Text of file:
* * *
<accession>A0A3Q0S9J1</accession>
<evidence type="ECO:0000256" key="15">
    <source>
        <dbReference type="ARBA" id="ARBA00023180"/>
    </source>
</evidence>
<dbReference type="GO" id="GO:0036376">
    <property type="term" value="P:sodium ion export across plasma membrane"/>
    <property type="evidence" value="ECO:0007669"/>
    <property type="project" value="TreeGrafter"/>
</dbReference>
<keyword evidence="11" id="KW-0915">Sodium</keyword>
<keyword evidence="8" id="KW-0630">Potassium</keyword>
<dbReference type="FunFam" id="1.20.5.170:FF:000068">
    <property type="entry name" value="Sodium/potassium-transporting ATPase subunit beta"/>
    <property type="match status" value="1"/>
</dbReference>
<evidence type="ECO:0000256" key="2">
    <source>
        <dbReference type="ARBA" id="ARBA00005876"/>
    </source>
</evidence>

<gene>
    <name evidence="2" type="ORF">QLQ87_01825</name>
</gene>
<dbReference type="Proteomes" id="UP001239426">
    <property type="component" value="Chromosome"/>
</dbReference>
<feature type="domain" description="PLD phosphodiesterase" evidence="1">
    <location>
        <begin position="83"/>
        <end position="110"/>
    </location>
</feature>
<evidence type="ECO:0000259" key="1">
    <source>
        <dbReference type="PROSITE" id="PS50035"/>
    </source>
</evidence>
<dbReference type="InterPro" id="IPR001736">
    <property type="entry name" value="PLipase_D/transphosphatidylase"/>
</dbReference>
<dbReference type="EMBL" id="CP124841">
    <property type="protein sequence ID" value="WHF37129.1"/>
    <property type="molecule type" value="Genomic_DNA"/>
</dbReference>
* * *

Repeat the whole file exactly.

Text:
<accession>A0A3Q0S9J1</accession>
<evidence type="ECO:0000256" key="15">
    <source>
        <dbReference type="ARBA" id="ARBA00023180"/>
    </source>
</evidence>
<dbReference type="GO" id="GO:0036376">
    <property type="term" value="P:sodium ion export across plasma membrane"/>
    <property type="evidence" value="ECO:0007669"/>
    <property type="project" value="TreeGrafter"/>
</dbReference>
<keyword evidence="11" id="KW-0915">Sodium</keyword>
<keyword evidence="8" id="KW-0630">Potassium</keyword>
<dbReference type="FunFam" id="1.20.5.170:FF:000068">
    <property type="entry name" value="Sodium/potassium-transporting ATPase subunit beta"/>
    <property type="match status" value="1"/>
</dbReference>
<evidence type="ECO:0000256" key="2">
    <source>
        <dbReference type="ARBA" id="ARBA00005876"/>
    </source>
</evidence>

<gene>
    <name evidence="2" type="ORF">QLQ87_01825</name>
</gene>
<dbReference type="Proteomes" id="UP001239426">
    <property type="component" value="Chromosome"/>
</dbReference>
<feature type="domain" description="PLD phosphodiesterase" evidence="1">
    <location>
        <begin position="83"/>
        <end position="110"/>
    </location>
</feature>
<evidence type="ECO:0000259" key="1">
    <source>
        <dbReference type="PROSITE" id="PS50035"/>
    </source>
</evidence>
<dbReference type="InterPro" id="IPR001736">
    <property type="entry name" value="PLipase_D/transphosphatidylase"/>
</dbReference>
<dbReference type="EMBL" id="CP124841">
    <property type="protein sequence ID" value="WHF37129.1"/>
    <property type="molecule type" value="Genomic_DNA"/>
</dbReference>